Cognitive-behavioral therapy for insomnia (CBT-i) is recommended as the most efficacious non-pharmacological therapy for insomnia and has also shown a therapeutic effect for DI (5, 13). Unfortunately, access to CBT-i treatment is restricted due to cost and a dearth of trained CBT-i providers, particularly in community-based sleep clinics and rural areas (14). Poor adherence is another challenge in delivering CBT-i in patients with DI, as insomniacs with elevated depressive symptom are more likely to terminate and drop out from CBT-i treatment early (15). The preferred class of drugs for DI is sedating antidepressant agents, including trazodone and mirtazapine (7, 8) or agomelatine (a melatonergic agonist and a 5-HT2c antagonist) (16). Despite satisfactory curative effects, dependence and complaints such as dry mouth, nausea, dizziness, increased appetite and weight gain, and/or constipation (16, 17) reported during the course of treatment can result in treatment termination in some patients (18).
Complementary and alternative medicine (CAM) is becoming popular in the management of the insomnia–depression–anxiety symptom cluster (19); some evidence-based clinical practice guidelines (CPGs) in the Euro-American and Asian-Pacific regions include CAM therapies to inform clinicians' practice decisions on various types of insomnia (20). Acupuncture, an integral component of CAM, is a non-pharmaceutical therapy of traditional Chinese medicine (TCM) that stems from ancient clinical practice and has been widely practiced in China for over 4,000 years (21, 22). It involves the insertion of thin, sterile needles into the skin at defined sites (called “acupoints”) for therapeutic purposes (21, 23, 24). After insertion, the needles are usually twisted back and forth manually (manual acupuncture, MA) or connected to an electric microcurrent device delivering either high- or low-frequency impulses (electroacupuncture, EA), or a combination of both techniques is used (22, 24).
Acupuncture has been extensively utilized in clinical practice for the management of DI, and many randomized Controlled trials (RCTs) have been published (25). Nevertheless, the inconsistent findings (26, 27) and vast differences between research designs (25) disallow definitive conclusions with respect to the recommendation of acupuncture for DI. In light of the challenges in the current management of DI, we conducted this systematic review, aiming to address the following research questions: (1) could acupuncture be used as an isolated remedy for DI; (2) how effective and safe was acupuncture in the treatment of DI in comparison with standard care; and (3) when acupuncture was applied as an adjunctive remedy of standard care, could it further enhance the efficacy or minimize the side effects of Western pharmacotherapy? The current systematic review was carried out in accordance with the Cochrane Handbook for Systematic Reviews (28) and was reported following the Preferred Reporting Items for Systematic Reviews and Meta-Analyses (PRISMA) 2020 Statement guidelines (29).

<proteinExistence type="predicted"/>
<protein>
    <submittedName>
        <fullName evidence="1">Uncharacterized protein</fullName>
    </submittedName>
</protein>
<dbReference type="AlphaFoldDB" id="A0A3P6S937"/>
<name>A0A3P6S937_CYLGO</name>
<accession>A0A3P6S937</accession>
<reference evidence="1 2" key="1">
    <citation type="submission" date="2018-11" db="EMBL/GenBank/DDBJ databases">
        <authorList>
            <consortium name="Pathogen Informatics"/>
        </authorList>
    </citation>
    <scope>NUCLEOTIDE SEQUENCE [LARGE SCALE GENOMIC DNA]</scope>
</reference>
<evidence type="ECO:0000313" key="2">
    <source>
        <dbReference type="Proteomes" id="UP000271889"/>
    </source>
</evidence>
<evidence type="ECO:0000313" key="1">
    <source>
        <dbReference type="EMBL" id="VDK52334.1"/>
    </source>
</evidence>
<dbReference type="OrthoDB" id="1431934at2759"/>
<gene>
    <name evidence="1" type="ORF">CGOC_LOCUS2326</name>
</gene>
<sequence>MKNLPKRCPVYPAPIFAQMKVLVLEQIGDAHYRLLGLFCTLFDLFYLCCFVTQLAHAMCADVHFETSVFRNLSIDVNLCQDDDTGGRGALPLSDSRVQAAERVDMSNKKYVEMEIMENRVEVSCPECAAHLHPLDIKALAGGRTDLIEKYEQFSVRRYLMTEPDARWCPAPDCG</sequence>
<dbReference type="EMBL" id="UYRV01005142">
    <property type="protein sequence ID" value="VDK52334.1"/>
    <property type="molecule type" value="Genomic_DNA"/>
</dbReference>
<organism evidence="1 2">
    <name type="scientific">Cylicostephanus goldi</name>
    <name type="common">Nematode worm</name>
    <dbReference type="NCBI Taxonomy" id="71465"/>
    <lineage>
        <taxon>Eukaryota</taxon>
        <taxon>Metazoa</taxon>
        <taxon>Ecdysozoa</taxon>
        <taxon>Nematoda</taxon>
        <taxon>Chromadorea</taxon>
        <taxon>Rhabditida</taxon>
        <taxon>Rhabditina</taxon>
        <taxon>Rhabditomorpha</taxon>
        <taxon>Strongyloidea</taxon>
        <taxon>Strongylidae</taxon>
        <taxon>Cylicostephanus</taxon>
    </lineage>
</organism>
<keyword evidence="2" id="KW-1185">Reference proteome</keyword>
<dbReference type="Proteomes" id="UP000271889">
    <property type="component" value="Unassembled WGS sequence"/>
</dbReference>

Materials and Methods
The protocol for this systematic review was registered in the Prospective Register of Systematic Reviews (PROSPERO): no. CRD42021269880.
Studies included were formally published RCTs with parallel designs. Regardless of gender, race, and age, patients with a clinical diagnosis of depression as per standard diagnostic criteria and with insomnia as the major or residual symptom were included. Any trial without a standard diagnostic guideline for depression [e.g., Diagnostic and Statistical Manual of Mental Disorders, fourth edition (DSM-IV); Diagnostic and Statistical Manual of Mental Disorders, fifth edition (DSM-V); International Classification of Diseases, 10th edition (ICD-10); International Classification of Diseases and Related Health Problems, 11th edition (ICD-11); and Chinese Classification of Mental Disorders, third edition, (CCMD-3)] was excluded. Distinguished from general depression, depression associated with specific physiological stages in women (e.g., antenatal depression, postpartum depression, and perimenopausal depression) possesses a unique etiology and pathogenesis. Studies examining insomnia related to these specific depressions were not included in this review. Patients were excluded if poor sleep was caused by a sleep disorder(s) other than insomnia, or they had other sleep disorder(s) in addition to insomnia. Studies involving patients with comorbid DI and cardiovascular disease, cancer, cerebrovascular disease, endocrine diseases, other psychiatric and mental disorders (e.g., anxiety and schizophrenia), or other severe disorders were also excluded. There was no restriction based on the severity of either depression or insomnia. Interventions were restricted to the traditional needle acupuncture (TNA) including MA and EA or TNA combined with standard care for DI (antidepressants and/or hypnotics and sedatives and/or CBT-i). Comparator interventions were restricted to waitlist-control, placebo-/sham-acupuncture, or standard care. It should be explained that sham-acupuncture refers to a needle superficially placed in a region close to but not an acupoint (30); placebo-acupuncture such as Streitberger needles (31) or other blunt needle/device refers to a needle placed on the skin surface (not penetrating the skin) at the same acupoint as that of verum acupuncture or at a region beside an acupoint (30). The primary outcome was self-reported, validated sleep scales/questionnaires [e.g., Pittsburg Sleep Quality Index (PSQI), Insomnia Severity Index (ISI), and Athens Insomnia Scale (AIS)] and/or objective sleep parameters measured by sleep monitoring devices. Secondary outcomes included total clinical effectiveness rate, adverse events, and/or depression scales/questionnaires [e.g., Hamilton Depression Scale (HAMD) and Self-rating Depression Scale (SDS)]. There are several versions of HAMD, such as HAMD-6, HAMD-17, HAMD-21, HAMD-23, HAMD-24, and HAMD-27 (32). We did not include a restriction on the HAMD version for searching and including studies. Papers were excluded if they did not report the global scores of any validated sleep scale/questionnaire, even though they reported the clinical effectiveness rates based on the scale or reported partial items/domains of the scale/questionnaire.